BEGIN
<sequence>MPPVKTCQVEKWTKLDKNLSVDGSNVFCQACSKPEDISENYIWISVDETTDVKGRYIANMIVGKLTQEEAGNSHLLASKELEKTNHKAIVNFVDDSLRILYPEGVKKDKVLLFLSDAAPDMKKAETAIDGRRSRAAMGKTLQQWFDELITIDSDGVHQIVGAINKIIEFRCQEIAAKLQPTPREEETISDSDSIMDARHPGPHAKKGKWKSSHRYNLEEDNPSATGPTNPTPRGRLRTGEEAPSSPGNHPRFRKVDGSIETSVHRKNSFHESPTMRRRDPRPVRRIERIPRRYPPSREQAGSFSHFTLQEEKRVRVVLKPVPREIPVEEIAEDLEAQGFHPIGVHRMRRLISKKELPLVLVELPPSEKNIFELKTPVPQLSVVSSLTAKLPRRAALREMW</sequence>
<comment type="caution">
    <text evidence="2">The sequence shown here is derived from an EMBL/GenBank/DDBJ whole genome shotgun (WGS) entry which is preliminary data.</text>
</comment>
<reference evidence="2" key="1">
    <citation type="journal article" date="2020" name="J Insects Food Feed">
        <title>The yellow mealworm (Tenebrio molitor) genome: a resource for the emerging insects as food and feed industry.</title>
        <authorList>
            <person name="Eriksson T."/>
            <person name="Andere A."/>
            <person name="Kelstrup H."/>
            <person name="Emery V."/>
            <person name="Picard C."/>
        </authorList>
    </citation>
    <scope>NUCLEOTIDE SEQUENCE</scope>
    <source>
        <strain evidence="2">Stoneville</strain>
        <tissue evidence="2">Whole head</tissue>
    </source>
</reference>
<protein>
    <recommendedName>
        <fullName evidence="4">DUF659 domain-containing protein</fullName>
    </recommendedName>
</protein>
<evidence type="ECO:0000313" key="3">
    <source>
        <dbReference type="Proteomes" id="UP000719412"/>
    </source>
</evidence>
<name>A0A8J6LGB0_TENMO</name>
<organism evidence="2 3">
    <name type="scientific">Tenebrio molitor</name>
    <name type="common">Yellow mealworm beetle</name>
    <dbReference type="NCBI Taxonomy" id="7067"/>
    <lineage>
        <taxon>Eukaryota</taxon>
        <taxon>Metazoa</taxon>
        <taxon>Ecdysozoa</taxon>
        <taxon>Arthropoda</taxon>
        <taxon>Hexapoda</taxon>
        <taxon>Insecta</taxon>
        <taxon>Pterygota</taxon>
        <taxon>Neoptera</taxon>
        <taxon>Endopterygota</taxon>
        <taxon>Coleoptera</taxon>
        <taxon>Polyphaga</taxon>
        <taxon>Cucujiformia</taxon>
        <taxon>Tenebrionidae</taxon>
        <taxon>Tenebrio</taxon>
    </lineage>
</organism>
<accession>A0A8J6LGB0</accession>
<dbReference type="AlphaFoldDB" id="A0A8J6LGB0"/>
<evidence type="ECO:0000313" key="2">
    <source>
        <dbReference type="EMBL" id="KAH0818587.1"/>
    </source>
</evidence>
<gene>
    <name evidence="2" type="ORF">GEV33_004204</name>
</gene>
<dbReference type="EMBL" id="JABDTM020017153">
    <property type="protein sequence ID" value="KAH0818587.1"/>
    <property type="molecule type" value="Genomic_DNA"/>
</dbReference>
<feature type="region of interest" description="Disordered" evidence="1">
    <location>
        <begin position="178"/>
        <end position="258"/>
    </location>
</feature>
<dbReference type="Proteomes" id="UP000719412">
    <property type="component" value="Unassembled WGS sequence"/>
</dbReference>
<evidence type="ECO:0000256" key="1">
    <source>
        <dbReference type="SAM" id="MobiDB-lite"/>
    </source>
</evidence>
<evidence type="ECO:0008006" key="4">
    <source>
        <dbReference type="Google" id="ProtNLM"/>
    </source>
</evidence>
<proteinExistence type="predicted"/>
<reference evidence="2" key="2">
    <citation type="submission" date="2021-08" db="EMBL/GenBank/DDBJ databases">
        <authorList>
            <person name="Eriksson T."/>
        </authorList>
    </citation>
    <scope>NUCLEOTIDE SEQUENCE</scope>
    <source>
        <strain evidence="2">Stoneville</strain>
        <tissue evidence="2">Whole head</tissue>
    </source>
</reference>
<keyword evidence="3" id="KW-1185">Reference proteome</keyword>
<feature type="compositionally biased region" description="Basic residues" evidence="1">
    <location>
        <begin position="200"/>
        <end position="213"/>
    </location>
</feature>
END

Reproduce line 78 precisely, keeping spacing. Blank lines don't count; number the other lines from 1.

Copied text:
    <source>